- As soon as you feel comfortable doing so, start doing some daily walks. They don’t need to be fast, they don’t need to be far, but bundle baby up and get outside. Gradually increase your speed and distance as tolerated, and vary the terrain (concrete, track, grass, hills, etc).
- Once you’ve hit the six week mark (and you’ve already made your appointment to see your physio, of course), seek out classes or instructors that cater to new moms; yoga, stroller fitness, etc. Have a chat with the instructor so that they know the circumstances of your delivery and where your body is in its recovery. If anything doesn’t feel comfortable to you, then perhaps it is not appropriate for where your body is right now.
- Increase your activity level slowly and steadily. The six week mark is a very common time for pelvic organ prolapse (which is when one or more of the pelvic organs descend and remain sitting lower than they should) to occur because many women rapidly increase the load before their tissues and the muscular support systems (the pelvic floor and deep abdominals) are ready. However, if you gradually increase your activity level and the intensity of exercise over time, your body will adapt to match the increased load.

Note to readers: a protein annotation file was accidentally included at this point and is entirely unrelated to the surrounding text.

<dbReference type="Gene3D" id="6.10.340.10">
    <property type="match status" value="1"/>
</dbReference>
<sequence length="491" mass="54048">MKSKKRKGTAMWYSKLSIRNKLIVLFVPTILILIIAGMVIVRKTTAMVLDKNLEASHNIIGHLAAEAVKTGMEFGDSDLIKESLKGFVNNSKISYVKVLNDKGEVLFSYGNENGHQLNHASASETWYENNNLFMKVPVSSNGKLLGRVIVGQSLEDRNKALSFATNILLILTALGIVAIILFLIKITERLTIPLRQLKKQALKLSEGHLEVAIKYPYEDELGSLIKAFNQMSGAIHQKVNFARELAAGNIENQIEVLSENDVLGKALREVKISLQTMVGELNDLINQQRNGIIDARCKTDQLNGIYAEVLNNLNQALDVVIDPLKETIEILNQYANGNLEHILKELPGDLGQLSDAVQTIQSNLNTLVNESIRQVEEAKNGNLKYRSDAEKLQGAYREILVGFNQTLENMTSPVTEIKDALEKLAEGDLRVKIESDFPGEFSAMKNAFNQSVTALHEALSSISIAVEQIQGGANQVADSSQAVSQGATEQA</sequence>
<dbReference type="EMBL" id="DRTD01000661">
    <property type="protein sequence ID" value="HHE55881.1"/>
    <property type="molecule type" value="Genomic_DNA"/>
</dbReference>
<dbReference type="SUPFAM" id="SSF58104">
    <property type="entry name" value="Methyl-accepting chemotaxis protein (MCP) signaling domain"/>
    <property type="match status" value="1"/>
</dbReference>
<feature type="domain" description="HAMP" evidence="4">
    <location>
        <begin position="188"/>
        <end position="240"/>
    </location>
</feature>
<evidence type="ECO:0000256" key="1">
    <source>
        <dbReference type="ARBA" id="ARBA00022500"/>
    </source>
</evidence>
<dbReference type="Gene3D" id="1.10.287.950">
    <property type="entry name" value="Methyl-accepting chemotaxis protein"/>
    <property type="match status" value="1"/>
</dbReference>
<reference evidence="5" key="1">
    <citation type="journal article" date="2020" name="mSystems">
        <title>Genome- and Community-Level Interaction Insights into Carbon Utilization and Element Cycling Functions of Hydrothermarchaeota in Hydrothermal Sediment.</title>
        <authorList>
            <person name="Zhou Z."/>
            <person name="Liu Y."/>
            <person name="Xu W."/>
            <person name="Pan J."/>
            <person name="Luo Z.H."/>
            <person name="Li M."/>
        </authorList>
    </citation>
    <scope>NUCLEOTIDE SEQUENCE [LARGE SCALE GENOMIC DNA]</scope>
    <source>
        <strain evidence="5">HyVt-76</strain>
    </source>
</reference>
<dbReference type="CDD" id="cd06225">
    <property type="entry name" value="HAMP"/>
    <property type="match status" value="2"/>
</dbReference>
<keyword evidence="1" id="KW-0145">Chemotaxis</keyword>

Your body has ways of telling you that you need to slow down. Listen to it. The following are some signs that your body may not be ready for whatever activity you are doing:
- bleeding increases or resumes
- pain anywhere in the body
- leaking urine, feces, or gas (even a little bit!)
- heaviness in the pelvis or on the pelvic floor
- bulging of the abdomen with certain exercises or movements